Norms of corruption among future civil servants

Last registered on April 02, 2024


Trial Information

General Information

Norms of corruption among future civil servants
Initial registration date
March 27, 2024

Initial registration date is when the trial was registered.

It corresponds to when the registration was submitted to the Registry to be reviewed for publication.

First published
April 02, 2024, 11:10 AM EDT

First published corresponds to when the trial was first made public on the Registry after being reviewed.


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Primary Investigator

University of Warwick

Other Primary Investigator(s)

PI Affiliation
Boston University
PI Affiliation
PI Affiliation
World Bank
PI Affiliation

Additional Trial Information

In development
Start date
End date
Secondary IDs
Prior work
This trial does not extend or rely on any prior RCTs.
The literature has generally documented that perceptions (i.e. beliefs about others) are more slow-moving than individual attitudes, often giving rise to misperceived social norms, i.e. discrepancies between individuals' attitudes and the attitudes they believe are held by others. We study this phenomenon in the context of beliefs about attitudes towards corruption and whistle-blowing among future civil servants in Indonesia. We will conduct a survey experiment in a population of future civil servants to learn about the role of misperceived norms of corruption in shaping the decision to report on corrupt behavior, and more generally, to engage in anti-corruption activities.
External Link(s)

Registration Citation

Bazzi, Sam et al. 2024. "Norms of corruption among future civil servants." AEA RCT Registry. April 02.
Experimental Details


Information treatment about norms of corruption held by alumni of a civil service academy
Intervention Start Date
Intervention End Date

Primary Outcomes

Primary Outcomes (end points)
Indicators for hypothetical whistleblowing (in response to a short vignette) and reporting of corruption observed during the past 3 years/students' studies. Intentions to complete an e-learning course designed by the national anti-corruption agency. Indicators for registration to and completion of the e-learning course designed by the national anti-corruption agency. We will also construct an index of whistleblowing behavior.
Primary Outcomes (explanation)

Secondary Outcomes

Secondary Outcomes (end points)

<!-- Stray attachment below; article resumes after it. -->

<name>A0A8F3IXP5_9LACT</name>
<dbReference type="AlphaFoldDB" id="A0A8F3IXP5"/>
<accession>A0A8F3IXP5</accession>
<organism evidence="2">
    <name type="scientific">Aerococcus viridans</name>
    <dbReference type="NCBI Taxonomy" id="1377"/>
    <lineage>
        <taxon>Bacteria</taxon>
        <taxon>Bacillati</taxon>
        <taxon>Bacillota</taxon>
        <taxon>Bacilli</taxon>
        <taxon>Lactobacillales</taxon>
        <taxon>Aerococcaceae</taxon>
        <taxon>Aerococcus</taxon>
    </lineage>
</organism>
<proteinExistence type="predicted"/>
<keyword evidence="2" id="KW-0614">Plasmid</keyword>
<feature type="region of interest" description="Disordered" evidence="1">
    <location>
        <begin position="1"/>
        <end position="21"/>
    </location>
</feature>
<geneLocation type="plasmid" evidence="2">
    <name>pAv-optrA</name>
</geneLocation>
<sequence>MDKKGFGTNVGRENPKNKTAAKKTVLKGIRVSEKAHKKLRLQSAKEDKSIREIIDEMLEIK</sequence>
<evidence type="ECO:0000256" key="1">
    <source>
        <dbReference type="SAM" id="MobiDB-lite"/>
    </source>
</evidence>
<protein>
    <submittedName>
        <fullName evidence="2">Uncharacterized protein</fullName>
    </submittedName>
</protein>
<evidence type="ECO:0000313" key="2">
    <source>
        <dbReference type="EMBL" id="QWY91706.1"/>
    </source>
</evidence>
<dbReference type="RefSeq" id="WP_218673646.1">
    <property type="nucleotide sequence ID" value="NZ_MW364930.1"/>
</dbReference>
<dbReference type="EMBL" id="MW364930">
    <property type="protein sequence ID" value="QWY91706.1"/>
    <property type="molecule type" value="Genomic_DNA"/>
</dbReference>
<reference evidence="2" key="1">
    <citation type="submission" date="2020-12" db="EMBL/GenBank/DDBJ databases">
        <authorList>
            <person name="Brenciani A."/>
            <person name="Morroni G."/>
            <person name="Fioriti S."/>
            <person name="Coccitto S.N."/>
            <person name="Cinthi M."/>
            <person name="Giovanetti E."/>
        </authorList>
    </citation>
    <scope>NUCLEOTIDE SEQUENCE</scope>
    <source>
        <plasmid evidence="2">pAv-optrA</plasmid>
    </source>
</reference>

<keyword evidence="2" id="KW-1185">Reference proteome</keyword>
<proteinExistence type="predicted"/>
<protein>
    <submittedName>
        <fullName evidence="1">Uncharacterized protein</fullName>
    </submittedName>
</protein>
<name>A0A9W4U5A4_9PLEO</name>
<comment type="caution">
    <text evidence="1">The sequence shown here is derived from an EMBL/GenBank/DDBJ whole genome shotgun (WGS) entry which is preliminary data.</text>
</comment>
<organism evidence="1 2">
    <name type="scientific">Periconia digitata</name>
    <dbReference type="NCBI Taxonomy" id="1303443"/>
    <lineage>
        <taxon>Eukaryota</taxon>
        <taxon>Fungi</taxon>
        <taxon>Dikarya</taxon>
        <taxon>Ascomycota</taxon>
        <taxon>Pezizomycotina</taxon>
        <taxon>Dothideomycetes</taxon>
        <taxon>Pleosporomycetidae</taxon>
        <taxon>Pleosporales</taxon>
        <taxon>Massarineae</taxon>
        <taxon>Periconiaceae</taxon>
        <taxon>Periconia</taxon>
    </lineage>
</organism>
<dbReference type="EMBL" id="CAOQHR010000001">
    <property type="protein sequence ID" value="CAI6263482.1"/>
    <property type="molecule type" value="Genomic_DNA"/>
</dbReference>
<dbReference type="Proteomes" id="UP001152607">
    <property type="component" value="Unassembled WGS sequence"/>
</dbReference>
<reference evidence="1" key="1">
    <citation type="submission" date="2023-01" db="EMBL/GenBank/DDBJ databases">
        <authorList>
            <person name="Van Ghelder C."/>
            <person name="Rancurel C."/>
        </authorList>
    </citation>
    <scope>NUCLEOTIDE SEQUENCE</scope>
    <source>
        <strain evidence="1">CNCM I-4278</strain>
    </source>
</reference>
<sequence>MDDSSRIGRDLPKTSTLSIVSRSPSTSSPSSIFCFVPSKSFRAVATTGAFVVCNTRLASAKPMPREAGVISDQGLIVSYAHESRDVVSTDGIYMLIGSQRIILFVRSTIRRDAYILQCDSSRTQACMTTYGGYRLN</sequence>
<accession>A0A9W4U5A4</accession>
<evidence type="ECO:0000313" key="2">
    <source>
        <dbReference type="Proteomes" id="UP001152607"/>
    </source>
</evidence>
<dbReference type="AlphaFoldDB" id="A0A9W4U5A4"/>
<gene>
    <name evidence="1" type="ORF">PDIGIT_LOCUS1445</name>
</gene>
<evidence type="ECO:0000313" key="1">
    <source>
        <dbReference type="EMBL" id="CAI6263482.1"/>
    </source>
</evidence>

Secondary Outcomes (explanation)

Experimental Design

Experimental Design
We conduct an information provision experiment with students enrolled at a civil service college. After eliciting students' private and second-order beliefs regarding the extent to which engaging in corrupt behavior is perceived to be shameful/embarrassing (memalukan in Bahasa), students are randomly allocated to one of two conditions: 1) no information (control group); 2) information about the true beliefs held in a group of alumni and active civil servants with respect to the extent to which engaging in corrupt behavior is perceived to be either shameful. We cross-randomize whether students receive information related to the relevant whistleblower protection legislation for civil servants. Finally, we further cross-randomize whether we introduce a garbling methodology when eliciting students' observations of corrupt behavior in the past.
Experimental Design Details
Not available
Randomization Method
Randomisation done in office by a computer
Randomization Unit
We will randomize treatment status at the individual level, stratifying treatment by the faculty in which students are enrolled and by students' region of origin.
Was the treatment clustered?

Experiment Characteristics

Sample size: planned number of clusters
Randomization is at the individual level.
Sample size: planned number of observations
We will invite the entire cohort of final-year students of the civil service college to participate in an online survey during which we will administer the above survey experiment. The cohort consists of approximately 1100 students. We expect a 75 percent response rate for a total number of observations of (approximately) 825.
Sample size (or number of clusters) by treatment arms
We will randomly assign one-half of our sample to each of the main treatment conditions described above. We thus expect approximately 410 students per experimental condition.
Minimum detectable effect size for main outcomes (accounting for sample design and clustering)

Institutional Review Boards (IRBs)

IRB Name
University of Indonesia - KEP LPEM
IRB Approval Date
IRB Approval Number
Analysis Plan

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